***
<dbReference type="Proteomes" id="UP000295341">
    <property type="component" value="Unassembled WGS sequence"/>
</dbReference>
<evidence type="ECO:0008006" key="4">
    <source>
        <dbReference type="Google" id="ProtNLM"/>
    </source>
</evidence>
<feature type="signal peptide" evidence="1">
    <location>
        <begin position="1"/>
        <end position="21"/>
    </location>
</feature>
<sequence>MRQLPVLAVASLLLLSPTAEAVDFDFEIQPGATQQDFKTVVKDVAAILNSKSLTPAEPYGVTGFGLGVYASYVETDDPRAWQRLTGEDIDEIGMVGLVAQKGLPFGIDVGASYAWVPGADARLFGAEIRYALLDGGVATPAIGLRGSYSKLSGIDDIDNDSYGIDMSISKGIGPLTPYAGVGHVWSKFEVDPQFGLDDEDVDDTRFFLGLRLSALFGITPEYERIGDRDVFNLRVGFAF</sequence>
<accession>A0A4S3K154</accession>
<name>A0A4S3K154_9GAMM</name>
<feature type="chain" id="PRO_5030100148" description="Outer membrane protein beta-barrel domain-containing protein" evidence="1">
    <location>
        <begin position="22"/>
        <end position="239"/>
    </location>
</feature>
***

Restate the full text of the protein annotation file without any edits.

<dbReference type="Proteomes" id="UP000295341">
    <property type="component" value="Unassembled WGS sequence"/>
</dbReference>
<evidence type="ECO:0008006" key="4">
    <source>
        <dbReference type="Google" id="ProtNLM"/>
    </source>
</evidence>
<feature type="signal peptide" evidence="1">
    <location>
        <begin position="1"/>
        <end position="21"/>
    </location>
</feature>
<sequence>MRQLPVLAVASLLLLSPTAEAVDFDFEIQPGATQQDFKTVVKDVAAILNSKSLTPAEPYGVTGFGLGVYASYVETDDPRAWQRLTGEDIDEIGMVGLVAQKGLPFGIDVGASYAWVPGADARLFGAEIRYALLDGGVATPAIGLRGSYSKLSGIDDIDNDSYGIDMSISKGIGPLTPYAGVGHVWSKFEVDPQFGLDDEDVDDTRFFLGLRLSALFGITPEYERIGDRDVFNLRVGFAF</sequence>
<accession>A0A4S3K154</accession>
<name>A0A4S3K154_9GAMM</name>
<feature type="chain" id="PRO_5030100148" description="Outer membrane protein beta-barrel domain-containing protein" evidence="1">
    <location>
        <begin position="22"/>
        <end position="239"/>
    </location>
</feature>